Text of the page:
“Truly Inclusive Outside Of Foundation And Concealer”: Emerging Cosmetics Brand Vesca Wants To Get Everyone Glowing
Vesca is based on the premise that makeup inclusivity shouldn’t be limited to foundations and concealers.
The beauty brand premiered in November with seven shades of Kissed By soft-matte bronzing powder. Vesca’s bronzer array stands out in a field dominated by players with one to six bronzer shades with one other exception: Kendo- and Rihanna-powered Fenty Beauty has eight shades of Sun Stalk’r Instant Warmth Bronzer and seven shades of Cheeks Out Freestyle Cream Bronzer. And it sets up the emerging brand as one to watch as beauty merchandise categories are increasingly being reimagined to address a motley consumer base.
“In order to create the change I wanted to see in the industry, I truly had to start something myself and have a brand I felt proud of,” said Carolyn Chen, founder and CEO of Reset Beauty, owner of Vesca and nail polish brand Orosa. “I felt I had something that I could contribute to the beauty conversation by creating a beautiful lifestyle range that was truly inclusive outside of foundation and concealer.”
In 2018, while working at Brand Lab Partners, a Toronto company that develops digital brands with influencers, Chen pitched the idea of establishing brands not tied to specific influencers. Previously an associate consultant at Bain & Co., she believed she could handle the moving parts of a new business and identify niches in the market for lasting brands. Her pitch won over Brand Lab Partners’ backer Intercap, and Reset Beauty was born as a brand holding company with its support.
“In order to create the change I wanted to see in the industry, I truly had to start something myself and have a brand I felt proud of.”
“During that time, a lot of collaboration projects were coming out, and I wanted to build a brand that had longevity outside of having one main influencer or celebrity that was the face of the brand,” says Chen. “I had a very strong vision for what I wanted to do with the brand, and I put together a deck and possible product assortment. They were familiar with my management style, so there was a level of trust in the relationship. It was very different than pitching an investor you don’t have experience with.”
Named for fragaria vesca or wild strawberry and a village in Italy, Chen fashioned Vesca to embody a carefree, joyous Italian spirit. She spent the first half of 2015 studying in Italy, and aimed for the brand to capture the warm hues and casual sensibility of summer in the Italian countryside. The women in its imagery appear illuminated almost from the inside, and its packaging is white in contrast to the black packaging of many serious makeup artist-driven cosmetics brands. The products are christened after travel destinations. The bestselling bronzers are Santorini, a light-medium shade with warm undertones, and Bali, a deep shade with neutral undertones.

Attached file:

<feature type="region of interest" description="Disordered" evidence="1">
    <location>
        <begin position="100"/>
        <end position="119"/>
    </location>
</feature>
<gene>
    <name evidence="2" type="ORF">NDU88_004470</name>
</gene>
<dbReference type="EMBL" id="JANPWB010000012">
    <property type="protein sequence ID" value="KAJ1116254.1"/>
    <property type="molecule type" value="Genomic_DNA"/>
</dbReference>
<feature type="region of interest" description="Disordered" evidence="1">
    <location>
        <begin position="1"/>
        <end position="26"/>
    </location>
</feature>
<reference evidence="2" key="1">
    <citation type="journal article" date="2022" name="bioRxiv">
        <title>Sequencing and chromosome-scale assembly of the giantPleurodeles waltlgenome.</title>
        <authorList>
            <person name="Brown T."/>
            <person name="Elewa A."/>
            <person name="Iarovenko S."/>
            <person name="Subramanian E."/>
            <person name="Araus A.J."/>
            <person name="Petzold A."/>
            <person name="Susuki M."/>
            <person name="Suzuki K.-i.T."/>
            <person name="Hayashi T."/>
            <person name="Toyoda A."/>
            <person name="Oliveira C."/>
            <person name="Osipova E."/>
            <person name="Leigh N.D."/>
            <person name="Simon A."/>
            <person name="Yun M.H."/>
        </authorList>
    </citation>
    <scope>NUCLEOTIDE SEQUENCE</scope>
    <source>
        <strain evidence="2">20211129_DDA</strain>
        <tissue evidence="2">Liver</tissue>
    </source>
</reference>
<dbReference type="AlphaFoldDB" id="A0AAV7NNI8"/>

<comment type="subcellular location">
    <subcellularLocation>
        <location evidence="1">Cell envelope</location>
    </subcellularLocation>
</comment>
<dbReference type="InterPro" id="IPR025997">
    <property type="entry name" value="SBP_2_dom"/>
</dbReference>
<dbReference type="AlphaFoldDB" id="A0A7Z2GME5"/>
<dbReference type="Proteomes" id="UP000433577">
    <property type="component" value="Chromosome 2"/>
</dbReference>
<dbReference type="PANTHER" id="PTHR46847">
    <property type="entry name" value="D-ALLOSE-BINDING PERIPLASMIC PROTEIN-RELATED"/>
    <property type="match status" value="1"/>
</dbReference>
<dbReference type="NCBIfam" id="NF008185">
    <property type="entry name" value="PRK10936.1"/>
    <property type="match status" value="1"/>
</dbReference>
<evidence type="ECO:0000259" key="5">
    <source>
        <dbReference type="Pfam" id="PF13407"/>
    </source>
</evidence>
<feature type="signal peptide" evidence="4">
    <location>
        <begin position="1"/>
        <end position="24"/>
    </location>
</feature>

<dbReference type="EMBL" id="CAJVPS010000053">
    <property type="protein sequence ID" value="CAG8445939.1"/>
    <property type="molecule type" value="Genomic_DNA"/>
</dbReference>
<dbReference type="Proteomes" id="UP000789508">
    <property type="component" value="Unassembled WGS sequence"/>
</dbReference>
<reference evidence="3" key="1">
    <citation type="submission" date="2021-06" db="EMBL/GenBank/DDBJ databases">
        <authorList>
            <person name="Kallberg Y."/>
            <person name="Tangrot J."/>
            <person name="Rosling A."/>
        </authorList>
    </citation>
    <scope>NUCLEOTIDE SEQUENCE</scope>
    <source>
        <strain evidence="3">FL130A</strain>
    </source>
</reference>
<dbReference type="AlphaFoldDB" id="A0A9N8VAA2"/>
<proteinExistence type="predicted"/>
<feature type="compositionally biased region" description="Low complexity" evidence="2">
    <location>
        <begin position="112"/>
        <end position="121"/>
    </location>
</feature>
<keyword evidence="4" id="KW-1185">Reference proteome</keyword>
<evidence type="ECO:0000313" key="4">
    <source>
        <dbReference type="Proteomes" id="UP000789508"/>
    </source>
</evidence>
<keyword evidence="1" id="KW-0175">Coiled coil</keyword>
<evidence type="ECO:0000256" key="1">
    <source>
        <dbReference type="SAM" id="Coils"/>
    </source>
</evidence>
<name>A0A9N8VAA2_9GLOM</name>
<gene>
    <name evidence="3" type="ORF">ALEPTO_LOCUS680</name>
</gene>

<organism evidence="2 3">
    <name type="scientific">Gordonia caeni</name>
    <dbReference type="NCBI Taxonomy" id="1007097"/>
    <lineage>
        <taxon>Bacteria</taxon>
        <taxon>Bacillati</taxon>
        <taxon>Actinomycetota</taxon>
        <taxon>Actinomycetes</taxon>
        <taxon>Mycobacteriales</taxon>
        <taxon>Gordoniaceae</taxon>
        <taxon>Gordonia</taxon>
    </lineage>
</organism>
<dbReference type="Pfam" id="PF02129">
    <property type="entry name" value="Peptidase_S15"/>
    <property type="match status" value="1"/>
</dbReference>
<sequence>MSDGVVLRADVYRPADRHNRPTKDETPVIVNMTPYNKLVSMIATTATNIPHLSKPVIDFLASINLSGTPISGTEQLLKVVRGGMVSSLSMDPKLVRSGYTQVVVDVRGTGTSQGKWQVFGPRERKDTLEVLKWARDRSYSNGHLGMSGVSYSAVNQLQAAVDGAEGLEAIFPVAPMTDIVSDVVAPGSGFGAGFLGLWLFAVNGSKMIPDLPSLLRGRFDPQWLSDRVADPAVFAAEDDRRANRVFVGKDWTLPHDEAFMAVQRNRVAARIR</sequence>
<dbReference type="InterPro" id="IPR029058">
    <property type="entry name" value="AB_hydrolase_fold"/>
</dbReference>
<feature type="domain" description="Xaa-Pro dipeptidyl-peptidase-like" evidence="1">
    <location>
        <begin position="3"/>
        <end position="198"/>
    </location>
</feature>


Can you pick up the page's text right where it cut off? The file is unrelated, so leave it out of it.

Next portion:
Vesca’s selection is centered on multipurpose, easy-to-use vegan and cruelty-free offerings. On a startup budget, Chen opted to begin the brand with a single hero product and chose bronzer to establish its inclusivity track record without forcing it to compete at the outset in more crowded product areas. Since it debuted with bronzer, Vesca has released primer and luminizer Soft Sun Radiant Skin in three shades. A highlighting powder is next up for the brand. With makeup trends transitioning away from heavily contoured to natural looks, Vesca is well-positioned with its focus on skin enhancement over reinvention. The brand’s core consumers are women aged 25 to 34 years old.
“I would describe it as a lifestyle brand that is bridging skincare and makeup.”
“I would describe it as a lifestyle brand that is bridging skincare and makeup,” says Chen. “Skincare is definitely a huge and growing category in the beauty space, and a lot of consumers are getting smart about ingredients, so the crossover between skincare and makeup makes a lot of sense. They don’t just want a lipstick anymore. They want to know that the ingredients in it are hydrating and they’ll be nourishing for their lips.”
All of Vesca’s current products retail for $30. To determine pricing, Chen analyzed peer brands at Sephora to situate it in the elevated, mid-tier price segment. At some point, she says it would be ideal to place Vesca at Sephora. For now, though, it’s sticking to direct-to-consumer distribution. As the pandemic hit North America hard in March, Chen acknowledges Vesca’s makeup sales slowed as people stopped going into offices and out with friends. In the weeks and months that ensued, they’ve picked up considerably, but she’s still steering the brand through an uncertain environment. Chen says she hasn’t stipulated an exact sales target for this year as a result.
As Vesca got underway, it turned to a mix of macro- and micro-influencers to spread the word. Chen noticed, however, that macro-influencers weren’t achieving the return on investment Vesca had hoped for in its initial months. Today, it’s primarily relying on micro-influencers to generate buzz on social media, and is cognizant to foster relationships with a wide group of them to ensure its products are displayed on people from various backgrounds. Pre-pandemic, Vesca’s content had a heavy travel bent, and it’s adjusted the content in response to the health crisis to highlight wellness activities at home and provide welcome distractions amid a tough period.
“Being able to adapt quickly and test out new initiatives is so important. One of my favorite quotes is, ‘You have to fail early, fail fast and fail often,’” says Chen. “So, take calculated risks. If it doesn’t work, quickly learn and pivot to something new. We’ve done that a lot with our marketing strategy. We aren’t scared to try out new initiatives.”